Everything changes. This is the core truth of fields of study as diverse as physics and Buddhism. If you observe the contents of your experience, you will realize that everything changes. Arguably, the only thing that does not change is the fact of awareness itself from the perspective of the awareness.
Humans have a tendency to classify things into boxes. They will identify a phenomenon and then place that phenomenon in a container. They lasso in a phenomenon from the realm of reality outside of their skulls by using words. They will say “aging,” upon having seen sarcopenia (loss of muscle mass), forgetfulness, completion of a certain amount of revolutions around the sun, etc. They will then place this word in a box that describes what kind of change occurred. In the case of aging, they might place it in the box titled, “biological.”
If they identify sugar dissolving in tea, they will place the phrase in the “chemical” change container. If they are dealing with the term “running,” they might place it the “physical” change container.
However, we must remember that just because some population of modern humans chooses to view the world this way doesn’t mean that reality is actually being carved at the joints in an optimal or faithful way. Reality isn’t divided into factors: reality 1 = physical, reality 2 = chemical, reality 3 = biological.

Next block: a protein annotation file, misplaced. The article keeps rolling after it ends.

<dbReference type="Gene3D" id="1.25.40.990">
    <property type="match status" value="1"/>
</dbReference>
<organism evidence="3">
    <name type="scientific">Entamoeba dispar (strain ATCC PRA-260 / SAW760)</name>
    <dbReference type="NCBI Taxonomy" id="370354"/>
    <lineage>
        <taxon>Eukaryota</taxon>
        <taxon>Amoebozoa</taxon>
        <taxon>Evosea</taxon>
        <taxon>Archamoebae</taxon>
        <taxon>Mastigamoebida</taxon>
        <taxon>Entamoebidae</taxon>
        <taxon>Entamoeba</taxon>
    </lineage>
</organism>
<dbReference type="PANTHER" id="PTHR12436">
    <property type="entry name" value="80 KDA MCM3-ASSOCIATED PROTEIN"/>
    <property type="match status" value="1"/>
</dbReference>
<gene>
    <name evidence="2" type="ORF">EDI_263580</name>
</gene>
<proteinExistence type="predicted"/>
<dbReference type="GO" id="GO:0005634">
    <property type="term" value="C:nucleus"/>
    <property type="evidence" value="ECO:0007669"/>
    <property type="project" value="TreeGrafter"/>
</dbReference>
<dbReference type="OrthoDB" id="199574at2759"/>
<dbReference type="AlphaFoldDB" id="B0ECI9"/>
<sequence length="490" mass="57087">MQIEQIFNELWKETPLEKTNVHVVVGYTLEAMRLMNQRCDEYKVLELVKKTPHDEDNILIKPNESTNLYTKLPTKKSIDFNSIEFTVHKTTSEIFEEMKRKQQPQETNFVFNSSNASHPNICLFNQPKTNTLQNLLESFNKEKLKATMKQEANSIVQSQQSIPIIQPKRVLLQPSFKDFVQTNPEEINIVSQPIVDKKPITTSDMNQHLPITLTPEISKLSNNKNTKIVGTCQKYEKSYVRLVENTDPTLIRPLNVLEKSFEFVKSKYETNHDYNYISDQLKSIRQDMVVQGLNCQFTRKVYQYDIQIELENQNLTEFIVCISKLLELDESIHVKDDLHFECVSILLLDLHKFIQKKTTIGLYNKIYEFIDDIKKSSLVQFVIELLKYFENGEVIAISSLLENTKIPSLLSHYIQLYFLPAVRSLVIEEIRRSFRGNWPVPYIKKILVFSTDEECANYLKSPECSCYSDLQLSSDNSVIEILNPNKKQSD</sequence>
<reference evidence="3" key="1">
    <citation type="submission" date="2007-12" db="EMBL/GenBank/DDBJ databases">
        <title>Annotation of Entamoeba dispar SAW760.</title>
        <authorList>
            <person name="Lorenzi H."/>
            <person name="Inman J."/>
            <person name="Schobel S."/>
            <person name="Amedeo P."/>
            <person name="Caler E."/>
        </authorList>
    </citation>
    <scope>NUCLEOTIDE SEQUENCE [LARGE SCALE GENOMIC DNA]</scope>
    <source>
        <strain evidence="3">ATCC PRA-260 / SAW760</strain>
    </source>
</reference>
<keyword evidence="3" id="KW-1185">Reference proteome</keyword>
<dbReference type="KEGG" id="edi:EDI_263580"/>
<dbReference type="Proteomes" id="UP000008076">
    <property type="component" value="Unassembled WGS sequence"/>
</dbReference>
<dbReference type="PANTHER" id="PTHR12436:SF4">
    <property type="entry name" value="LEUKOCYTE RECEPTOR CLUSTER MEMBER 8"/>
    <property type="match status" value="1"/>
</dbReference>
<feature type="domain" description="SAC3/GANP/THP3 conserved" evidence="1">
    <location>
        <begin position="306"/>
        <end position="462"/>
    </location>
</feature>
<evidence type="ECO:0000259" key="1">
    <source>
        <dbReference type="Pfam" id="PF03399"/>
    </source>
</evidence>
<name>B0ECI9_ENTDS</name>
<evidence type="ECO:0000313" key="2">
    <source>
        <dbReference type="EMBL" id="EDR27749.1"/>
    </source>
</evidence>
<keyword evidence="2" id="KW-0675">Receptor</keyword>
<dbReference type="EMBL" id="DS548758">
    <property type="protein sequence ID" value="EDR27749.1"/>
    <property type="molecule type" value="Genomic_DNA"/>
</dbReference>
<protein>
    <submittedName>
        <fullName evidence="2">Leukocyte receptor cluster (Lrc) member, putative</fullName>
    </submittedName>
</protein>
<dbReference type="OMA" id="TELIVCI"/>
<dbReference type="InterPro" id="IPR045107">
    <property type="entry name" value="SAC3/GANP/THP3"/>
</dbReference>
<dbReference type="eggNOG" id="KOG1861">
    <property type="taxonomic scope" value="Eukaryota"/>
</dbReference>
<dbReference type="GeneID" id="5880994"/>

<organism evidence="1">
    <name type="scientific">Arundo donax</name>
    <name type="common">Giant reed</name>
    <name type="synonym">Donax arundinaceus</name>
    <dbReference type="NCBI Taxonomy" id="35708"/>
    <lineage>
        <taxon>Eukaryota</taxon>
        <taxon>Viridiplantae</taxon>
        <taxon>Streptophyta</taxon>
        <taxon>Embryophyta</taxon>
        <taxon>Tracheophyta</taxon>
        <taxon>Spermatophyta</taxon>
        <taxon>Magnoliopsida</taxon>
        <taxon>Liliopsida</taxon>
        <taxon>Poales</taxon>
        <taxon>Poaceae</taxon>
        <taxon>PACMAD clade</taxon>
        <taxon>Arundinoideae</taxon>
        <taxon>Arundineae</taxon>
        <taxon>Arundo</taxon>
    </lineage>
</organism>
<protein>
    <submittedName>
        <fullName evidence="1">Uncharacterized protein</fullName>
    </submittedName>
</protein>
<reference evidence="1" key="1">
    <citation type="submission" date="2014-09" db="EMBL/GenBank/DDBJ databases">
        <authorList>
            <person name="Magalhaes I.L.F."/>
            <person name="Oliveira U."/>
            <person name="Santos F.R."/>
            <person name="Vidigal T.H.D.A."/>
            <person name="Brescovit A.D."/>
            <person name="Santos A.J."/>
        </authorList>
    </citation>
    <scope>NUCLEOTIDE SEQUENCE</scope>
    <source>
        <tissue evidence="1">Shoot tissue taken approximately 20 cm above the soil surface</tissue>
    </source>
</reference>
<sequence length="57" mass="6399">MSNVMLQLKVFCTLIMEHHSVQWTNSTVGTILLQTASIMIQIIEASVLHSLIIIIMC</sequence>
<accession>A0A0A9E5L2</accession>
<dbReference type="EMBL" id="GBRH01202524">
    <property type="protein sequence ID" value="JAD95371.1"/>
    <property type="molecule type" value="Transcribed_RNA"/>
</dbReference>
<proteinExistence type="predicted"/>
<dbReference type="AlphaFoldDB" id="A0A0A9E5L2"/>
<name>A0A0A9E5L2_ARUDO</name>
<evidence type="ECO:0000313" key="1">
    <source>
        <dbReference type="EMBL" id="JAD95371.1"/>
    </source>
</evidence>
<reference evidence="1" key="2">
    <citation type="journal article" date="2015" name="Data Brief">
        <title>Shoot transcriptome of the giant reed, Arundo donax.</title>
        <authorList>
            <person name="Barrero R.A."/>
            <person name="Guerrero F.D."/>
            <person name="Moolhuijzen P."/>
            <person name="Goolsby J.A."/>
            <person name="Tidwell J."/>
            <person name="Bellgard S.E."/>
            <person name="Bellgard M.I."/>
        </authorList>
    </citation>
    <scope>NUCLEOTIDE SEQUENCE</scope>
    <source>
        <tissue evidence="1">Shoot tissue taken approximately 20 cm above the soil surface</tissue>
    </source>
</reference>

When we study change, we study a monistic whole that only seems to us as composed of fundamentally separate constituents and rules because of quirks in the functioning of our evolved brains. It is useful from the gene’s-eye-view to model reality as composed of objects that go in boxes.
To study the One, the Real, the monist whole, we can take two main approaches. One is to describe motion through the use of measurement so that we may analyze it mathematically. Upon mathematical analysis, we can suggest and repeatedly confirm to ourselves the laws of nature that predict the motion.
The other approach is to directly apprehend the change by attuning to it, without conceptual deliberation. This is known as mindfulness meditation. While mindfulness meditation will not yield predictive insights that can be harnessed to develop new technologies or insight into the mathematical structure of nature, it is argued to be beneficial in its own right by its proponents.
Here, I will mostly deal with the physics approach of measurement and mathematics. The reason for this is that the study of change through mindfulness meditation is a performance that must be engaged in by the subject. Reading thoughts about focused, direct perceptual analysis doesn’t actually build the said focus. On the other hand, more benefit can be gleamed from writing about something that does need to be held still and digested with thought and pause such as the geometry of reality.